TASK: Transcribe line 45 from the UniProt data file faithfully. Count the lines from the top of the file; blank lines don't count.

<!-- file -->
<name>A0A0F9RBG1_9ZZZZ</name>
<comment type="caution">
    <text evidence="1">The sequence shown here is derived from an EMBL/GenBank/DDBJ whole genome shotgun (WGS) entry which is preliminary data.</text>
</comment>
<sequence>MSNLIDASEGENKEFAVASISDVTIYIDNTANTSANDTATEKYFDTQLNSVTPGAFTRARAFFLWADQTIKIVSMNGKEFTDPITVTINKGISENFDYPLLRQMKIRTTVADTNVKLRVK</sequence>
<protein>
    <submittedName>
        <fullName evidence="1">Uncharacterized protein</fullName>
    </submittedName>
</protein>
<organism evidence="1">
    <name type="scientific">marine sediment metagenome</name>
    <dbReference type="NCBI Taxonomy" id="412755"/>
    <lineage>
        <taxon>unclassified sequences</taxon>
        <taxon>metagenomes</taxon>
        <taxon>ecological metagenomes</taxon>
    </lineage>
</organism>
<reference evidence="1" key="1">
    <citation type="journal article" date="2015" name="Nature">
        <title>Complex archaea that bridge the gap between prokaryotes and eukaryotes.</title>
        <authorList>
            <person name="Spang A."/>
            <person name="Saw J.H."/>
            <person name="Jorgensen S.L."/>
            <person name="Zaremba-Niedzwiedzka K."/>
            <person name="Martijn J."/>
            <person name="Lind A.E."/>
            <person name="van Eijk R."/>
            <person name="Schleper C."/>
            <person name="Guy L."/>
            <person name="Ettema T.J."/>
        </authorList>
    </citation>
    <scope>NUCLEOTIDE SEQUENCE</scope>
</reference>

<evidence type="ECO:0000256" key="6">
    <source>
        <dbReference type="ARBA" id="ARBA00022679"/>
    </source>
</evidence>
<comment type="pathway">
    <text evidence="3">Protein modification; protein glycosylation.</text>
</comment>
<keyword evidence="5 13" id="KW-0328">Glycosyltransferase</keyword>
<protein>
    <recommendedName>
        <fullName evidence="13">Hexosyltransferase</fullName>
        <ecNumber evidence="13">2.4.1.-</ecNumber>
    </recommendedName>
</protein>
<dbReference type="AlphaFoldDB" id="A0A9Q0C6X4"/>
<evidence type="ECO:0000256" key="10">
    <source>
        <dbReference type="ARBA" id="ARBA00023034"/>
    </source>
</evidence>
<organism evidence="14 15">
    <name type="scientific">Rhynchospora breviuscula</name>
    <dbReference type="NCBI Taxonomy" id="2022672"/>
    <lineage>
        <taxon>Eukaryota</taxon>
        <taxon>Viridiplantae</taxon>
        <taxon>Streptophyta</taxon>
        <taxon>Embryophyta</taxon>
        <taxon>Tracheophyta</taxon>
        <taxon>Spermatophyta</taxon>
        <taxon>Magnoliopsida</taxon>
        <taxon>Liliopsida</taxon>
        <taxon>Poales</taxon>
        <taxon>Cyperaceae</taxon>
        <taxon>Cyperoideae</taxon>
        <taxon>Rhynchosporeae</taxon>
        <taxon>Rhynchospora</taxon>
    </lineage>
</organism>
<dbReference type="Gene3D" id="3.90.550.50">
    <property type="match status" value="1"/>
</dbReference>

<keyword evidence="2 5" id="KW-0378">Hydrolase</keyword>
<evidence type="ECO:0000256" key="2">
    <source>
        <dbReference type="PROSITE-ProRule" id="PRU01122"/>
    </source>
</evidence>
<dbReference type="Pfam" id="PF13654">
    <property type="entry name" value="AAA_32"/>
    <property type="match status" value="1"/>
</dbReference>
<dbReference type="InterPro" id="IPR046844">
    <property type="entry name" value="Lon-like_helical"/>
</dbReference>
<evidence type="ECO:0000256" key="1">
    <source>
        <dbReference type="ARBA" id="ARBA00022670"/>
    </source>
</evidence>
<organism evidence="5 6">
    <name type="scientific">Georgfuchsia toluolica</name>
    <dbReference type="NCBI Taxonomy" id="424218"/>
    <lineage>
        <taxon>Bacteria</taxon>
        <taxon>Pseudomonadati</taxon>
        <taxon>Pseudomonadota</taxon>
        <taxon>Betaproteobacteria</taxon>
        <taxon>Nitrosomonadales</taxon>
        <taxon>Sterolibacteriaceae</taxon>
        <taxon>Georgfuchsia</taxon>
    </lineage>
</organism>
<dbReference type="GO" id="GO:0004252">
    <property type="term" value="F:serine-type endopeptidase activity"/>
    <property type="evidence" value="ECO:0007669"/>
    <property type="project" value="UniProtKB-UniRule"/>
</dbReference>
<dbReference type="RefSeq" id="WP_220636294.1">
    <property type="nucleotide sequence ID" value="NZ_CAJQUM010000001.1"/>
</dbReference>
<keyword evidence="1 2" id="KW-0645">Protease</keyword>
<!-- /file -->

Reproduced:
</comment>